Mukilteo School District sports teams hanging tough

 

Last updated 4/7/2021 at 12:08pm

David Pan

Kamiak's Kaitlyn Chua goes up for the ball against Mariner.

The move to open up schools and sports has come with some risk for COVID-infection, but the Mukilteo School District seems to have fared fairly well during the first of three prep sports seasons.

Traditional fall sports, such as football and volleyball, were scheduled to wrap up this week, with practices for spring sports set to begin this week.

"Moving into Phase 3 and expanding occupancy and activities is great news for all of us," said Dr. Chris Spitters, health officer for the Snohomish Health District.

He added that sports, particularly in schools, are showing to be an area of increased risk for viral spread.

"We've seen a growing number of cases in recent days," Spitters said on March 23, "and that's in sports settings and schools in particular. ... Since the beginning of the year, we've had cases associated with numerous sports, including football, volleyball, soccer, swimming, basketball, hockey, and softball, as well as general weight training."


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At least six cases were investigated in the past week around March 23, Spitters said. All six played or practiced on school sports teams while contagious, Spitters said.

Until last week, Kamiak had played all of its scheduled contests. But Friday's football game against Stanwood was canceled a few hours before kickoff. A message posted on the Stanwood website indicated that due to multiple non-school district functions over the past week in the community, the March 26 football game was canceled due to COVID exposure.

"Mukilteo School District athletic programs have had two unrelated positive COVID-19 cases in students participating in fall sports which began in late February and are ending this week," district communications and public relations director Diane Bradford wrote in an email.


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"In each case, district staff notified Snohomish Health District and the families of any students who were identified as 'close contacts' to quarantine for the recommended period. In the most recent case, the last practice and game of the season were canceled as a precaution. The district is reporting positive COVID-19 cases in schools weekly on the Return to School website."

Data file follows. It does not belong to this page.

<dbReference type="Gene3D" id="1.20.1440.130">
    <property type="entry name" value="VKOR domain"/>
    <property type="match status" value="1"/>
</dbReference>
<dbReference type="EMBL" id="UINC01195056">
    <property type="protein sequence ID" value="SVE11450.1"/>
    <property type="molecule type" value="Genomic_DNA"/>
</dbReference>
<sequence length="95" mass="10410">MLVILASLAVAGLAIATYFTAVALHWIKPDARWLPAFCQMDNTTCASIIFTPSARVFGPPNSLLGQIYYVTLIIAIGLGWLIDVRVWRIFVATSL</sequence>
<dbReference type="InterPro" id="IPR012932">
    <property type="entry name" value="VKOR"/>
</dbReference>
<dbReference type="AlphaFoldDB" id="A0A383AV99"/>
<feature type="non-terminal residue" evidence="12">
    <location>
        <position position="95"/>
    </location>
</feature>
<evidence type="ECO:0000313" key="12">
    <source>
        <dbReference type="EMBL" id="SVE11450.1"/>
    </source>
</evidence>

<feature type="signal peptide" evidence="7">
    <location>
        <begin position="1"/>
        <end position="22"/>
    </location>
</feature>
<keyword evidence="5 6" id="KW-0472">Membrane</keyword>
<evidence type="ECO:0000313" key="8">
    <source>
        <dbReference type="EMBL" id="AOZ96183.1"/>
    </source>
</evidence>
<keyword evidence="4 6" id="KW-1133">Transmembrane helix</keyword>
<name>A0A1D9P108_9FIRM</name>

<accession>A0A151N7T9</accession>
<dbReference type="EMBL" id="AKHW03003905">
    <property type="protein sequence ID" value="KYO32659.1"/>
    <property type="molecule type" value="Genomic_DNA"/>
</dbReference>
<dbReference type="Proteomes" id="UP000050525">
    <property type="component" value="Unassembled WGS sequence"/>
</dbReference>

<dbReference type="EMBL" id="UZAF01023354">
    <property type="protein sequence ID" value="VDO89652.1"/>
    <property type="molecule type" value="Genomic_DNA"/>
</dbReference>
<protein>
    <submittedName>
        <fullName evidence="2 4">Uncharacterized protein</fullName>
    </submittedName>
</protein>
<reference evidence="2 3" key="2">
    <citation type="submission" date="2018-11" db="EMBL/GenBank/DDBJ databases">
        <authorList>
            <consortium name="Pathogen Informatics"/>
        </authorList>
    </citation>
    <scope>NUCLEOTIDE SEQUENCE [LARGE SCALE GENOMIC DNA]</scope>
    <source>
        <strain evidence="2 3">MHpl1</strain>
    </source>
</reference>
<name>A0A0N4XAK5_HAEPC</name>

As of last week, Mariner has not had any of its sporting events canceled due to COVID-19 concerns.

"If somebody saw signs or symptoms or tests positive, then they are supposed to tell their coach," said Mukilteo School District athletic director Beth VanderVeen. "And then the coach is supposed to tell the athletic director, and the athletic director tells the school nurse and the site COVID supervisor. Each school has a COVID supervisor.


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"Then the school nurse takes it from there and works with the Department of Health, and researches the situation and scenarios and whether or not we need to contact trace and whether we need to shut down a program or quarantine. The same thing happens in school. It's the same process."

Spitters said as sports move from outdoors to indoors, the risk goes up for COVID-19 spread.

The close contact for sports is part of what spikes the risk, he said, adding that people meeting in parking lots, unmasked, during practice and events is part of what is increasing risk. While outdoor interaction is safer than indoor due to the ventilation, some sports such as basketball and volleyball are indoors.


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The blanket advice for preventing COVID-19 remains to stay masked and apart, and reserve close-contact for "the bubble" of a small group of people, seen daily.

The limit on new and widening interactions reduces the risk of exponential spread, a term that describes spread of a viral illness from one person to all contacts, and from all contacts to everyone each of those people comes in contact with.

"Schools, teachers and students are doing a great job with prevention measures in the classroom," Spitters said.

In other school settings, things were going well also, he said. But contact tracing showed more vigilance is needed in the sports realm, off the field.

Mask-free meetups in parking lots as well as time in locker rooms, bus rides, and carpools, are areas of concern.

"When breaking for snacks or water and get-togethers, social get-togethers outside of the sporting event itself among teammates," he said, is when people are taking infection risks.

Spitters said the new cases from those circumstances are a reminder so just a reminder to "keep up your guard 24/7."

VanderVeen said she is telling the district's coaches to keep encouraging kids and families to hang tough, especially as the state continues to open up.

"It's really important that we continue to message to our kids the importance of social distancing and wearing masks and good hygiene, and not hanging out as much as they want to just because we can get shut down, and not necessarily because of a positive case. It's because of contact tracing."


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